Pacific Southwest eligibility: Providers in SAMHSA Region 9 (Arizona, California, Hawaii, Nevada, and U.S. Pacific Islands of American Samoa, Guam, Marshall Islands, Northern Mariana Islands, Federated States of Micronesia, and Palau.
South Southwest eligibility: Providers in SAMHSA Region 6 (Arkansas, Louisiana, New Mexico, Oklahoma, and Texas)
General Participant Requirements and Overview
The following required components for rostering will be expected of clinical participants of this current Learning Collaborative:
Participation in both full days (2) of the virtual TGCTA training
Participation in at least 9 of the 12 consultation calls offered once per month for 12 months following training
Completion of required fidelity metrics
The model focuses on the unique developmental risks, tasks, challenges, and opportunities associated with adolescence (ages 12-18)
TGCT was initially developed as a group-based modality but has been adapted for individual use. There are advantages to each modality. Group implementation allows mental health professionals to increase treatment efficiency, therapeutically leverage adolescents’ susceptibility to peer influences, and harness a wide array of potent tools found within therapeutic group settings, while individual use allows mental health professionals to increase tailoring of the treatment and process in greater depth with clients.
Continued Education for eligible mental health professionals will be offered to clinical participants (verification of training and consultation attendance is required).
- Initial training on December 15 and 16, 2021: 14.0 CEUs (to be awarded in December 2021)
- Collaborative and Ongoing consultation from January – August 2022: up to 8.0 CEUs depending on consultancy participation (CEUs awarded in August 2022)
How do I apply?
Trainees are vetted via an application process. This application packet contains critical information to help trainees understand the benefits of participating in this process, as well as important expectations to consider as they prepare to apply for the collaborative.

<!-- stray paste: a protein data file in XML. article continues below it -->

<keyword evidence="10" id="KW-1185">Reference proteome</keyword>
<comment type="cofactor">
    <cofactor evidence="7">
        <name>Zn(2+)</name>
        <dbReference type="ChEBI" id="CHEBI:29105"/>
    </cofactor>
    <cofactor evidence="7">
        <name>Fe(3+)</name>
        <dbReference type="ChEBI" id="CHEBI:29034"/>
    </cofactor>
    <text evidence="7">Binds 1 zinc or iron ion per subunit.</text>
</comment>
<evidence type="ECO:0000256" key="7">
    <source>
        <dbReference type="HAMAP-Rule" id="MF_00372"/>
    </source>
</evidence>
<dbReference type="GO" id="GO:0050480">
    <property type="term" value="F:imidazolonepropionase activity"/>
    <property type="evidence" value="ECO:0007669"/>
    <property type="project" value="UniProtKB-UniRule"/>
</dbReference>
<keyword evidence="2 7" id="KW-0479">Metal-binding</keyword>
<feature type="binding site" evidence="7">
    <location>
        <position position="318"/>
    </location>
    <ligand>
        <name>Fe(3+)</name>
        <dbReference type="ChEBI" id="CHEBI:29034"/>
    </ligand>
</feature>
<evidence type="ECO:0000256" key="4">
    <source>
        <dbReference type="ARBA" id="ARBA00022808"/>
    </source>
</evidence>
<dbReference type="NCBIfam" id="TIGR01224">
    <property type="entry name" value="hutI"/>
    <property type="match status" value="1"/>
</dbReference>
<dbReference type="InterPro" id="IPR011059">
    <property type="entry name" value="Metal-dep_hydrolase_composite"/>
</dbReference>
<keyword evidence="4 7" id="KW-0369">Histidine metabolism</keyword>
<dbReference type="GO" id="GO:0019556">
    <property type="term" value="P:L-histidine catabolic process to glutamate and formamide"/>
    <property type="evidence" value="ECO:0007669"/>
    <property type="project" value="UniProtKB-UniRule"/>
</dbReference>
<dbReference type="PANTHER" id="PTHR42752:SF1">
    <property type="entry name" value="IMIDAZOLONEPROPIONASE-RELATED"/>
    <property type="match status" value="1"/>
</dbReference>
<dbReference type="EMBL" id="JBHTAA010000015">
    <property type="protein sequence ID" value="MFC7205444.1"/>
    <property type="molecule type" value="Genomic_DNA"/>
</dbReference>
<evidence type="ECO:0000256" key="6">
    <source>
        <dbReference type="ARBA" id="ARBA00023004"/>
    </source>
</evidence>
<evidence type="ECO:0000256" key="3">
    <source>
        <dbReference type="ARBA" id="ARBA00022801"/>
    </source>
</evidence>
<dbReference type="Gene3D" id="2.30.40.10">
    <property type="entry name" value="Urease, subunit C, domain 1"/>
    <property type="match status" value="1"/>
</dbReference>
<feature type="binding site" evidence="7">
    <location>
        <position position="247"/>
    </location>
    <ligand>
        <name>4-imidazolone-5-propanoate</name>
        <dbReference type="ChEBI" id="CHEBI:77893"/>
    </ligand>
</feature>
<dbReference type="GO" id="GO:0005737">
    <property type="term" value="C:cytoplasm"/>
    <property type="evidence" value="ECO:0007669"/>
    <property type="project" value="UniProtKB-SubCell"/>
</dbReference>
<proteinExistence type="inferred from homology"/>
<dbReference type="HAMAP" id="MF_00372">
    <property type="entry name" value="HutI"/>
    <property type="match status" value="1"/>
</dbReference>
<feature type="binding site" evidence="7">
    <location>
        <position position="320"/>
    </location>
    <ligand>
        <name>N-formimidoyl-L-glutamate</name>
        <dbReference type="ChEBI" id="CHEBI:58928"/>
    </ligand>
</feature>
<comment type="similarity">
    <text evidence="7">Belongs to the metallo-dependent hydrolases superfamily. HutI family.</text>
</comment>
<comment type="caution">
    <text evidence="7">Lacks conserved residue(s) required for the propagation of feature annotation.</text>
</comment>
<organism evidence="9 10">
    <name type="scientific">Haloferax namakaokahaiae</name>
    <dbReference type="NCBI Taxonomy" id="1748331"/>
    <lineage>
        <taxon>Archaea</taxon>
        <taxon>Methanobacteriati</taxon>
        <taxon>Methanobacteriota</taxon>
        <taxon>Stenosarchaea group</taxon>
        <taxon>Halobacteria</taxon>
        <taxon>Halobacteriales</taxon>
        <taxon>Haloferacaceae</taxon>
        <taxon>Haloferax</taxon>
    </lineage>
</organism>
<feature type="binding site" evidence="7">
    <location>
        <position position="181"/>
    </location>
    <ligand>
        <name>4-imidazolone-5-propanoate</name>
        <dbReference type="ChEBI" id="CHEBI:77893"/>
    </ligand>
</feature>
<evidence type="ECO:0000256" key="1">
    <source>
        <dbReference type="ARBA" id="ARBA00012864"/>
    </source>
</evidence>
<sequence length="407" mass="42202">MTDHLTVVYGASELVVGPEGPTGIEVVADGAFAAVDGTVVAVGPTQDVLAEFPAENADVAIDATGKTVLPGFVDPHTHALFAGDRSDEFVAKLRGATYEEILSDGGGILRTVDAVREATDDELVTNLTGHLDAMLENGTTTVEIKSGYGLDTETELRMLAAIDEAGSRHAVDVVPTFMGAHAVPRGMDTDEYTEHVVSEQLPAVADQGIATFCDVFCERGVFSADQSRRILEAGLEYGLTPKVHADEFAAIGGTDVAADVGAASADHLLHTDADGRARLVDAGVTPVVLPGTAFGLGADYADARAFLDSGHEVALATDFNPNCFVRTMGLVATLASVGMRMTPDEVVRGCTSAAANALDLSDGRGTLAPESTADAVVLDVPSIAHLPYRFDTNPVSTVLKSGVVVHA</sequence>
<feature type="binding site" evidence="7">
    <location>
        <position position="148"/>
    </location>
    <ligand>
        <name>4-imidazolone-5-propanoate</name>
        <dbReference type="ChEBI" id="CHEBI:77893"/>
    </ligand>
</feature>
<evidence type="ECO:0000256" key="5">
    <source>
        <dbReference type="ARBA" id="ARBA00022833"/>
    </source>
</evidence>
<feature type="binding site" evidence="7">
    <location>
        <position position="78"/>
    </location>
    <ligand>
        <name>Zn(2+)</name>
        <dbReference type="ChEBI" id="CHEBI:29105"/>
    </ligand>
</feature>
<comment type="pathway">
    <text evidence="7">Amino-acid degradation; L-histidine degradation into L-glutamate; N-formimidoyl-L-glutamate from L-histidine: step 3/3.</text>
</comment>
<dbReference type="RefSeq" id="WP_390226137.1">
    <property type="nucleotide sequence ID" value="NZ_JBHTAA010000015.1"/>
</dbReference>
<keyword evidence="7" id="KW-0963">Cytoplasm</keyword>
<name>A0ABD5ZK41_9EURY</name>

ABOUT THE TRAINERS
Julie Kaplow, PhD, ABPP
Kaplow is a licensed clinical psychologist, board certified in Clinical Child and Adolescent Psychology. Dr. Kaplow founded the SAMHSA-funded Trauma and Grief (TAG) Center in 2012 while on faculty at the University of Michigan Medical School and brought the Center to Texas in 2014. She now serves as the Executive Director of the TAG Center at The Hackett Center for Mental Health as well as CEO of the Lucine Center, the TAG Center’s affiliated group practice. A strong proponent of a scientist-practitioner approach, Dr. Kaplow’s primary research interests focus on the behavioral and psychological consequences of childhood trauma and bereavement, with an emphasis on therapeutically modifiable factors that can be used to inform interventions. With support from the New York Life Foundation and the Robert Wood Johnson Foundation, Dr. Kaplow is now in the process of establishing a “Trauma and Grief Coalition” of clinicians across the country who are trained in the implementation of an evidence-based intervention for youth exposed to trauma and loss.
Dr. Kaplow has published widely on the topics of childhood trauma and grief, with over 75 peer-reviewed publications and book chapters, including articles focused on marginalized populations such as LGBTQ youth and youth of color. She is lead author of Multidimensional Grief Therapy, co-author of Collaborative Treatment of Traumatized Children and Teens: The Trauma Systems Therapy Approach, and co-author of Trauma and Grief Component Therapy for Adolescents. Dr. Kaplow has served as a consultant to the DSM-5 Sub-Work Group on Persistent Complex Bereavement Disorder, the ICD-11 Work Group on Disorders Associated with Stress (PTSD and Prolonged Grief), the National Academy of Medicine (Scientific Advisory Council on Child Death), and the Mass Violence and Children Working Group of the FBI.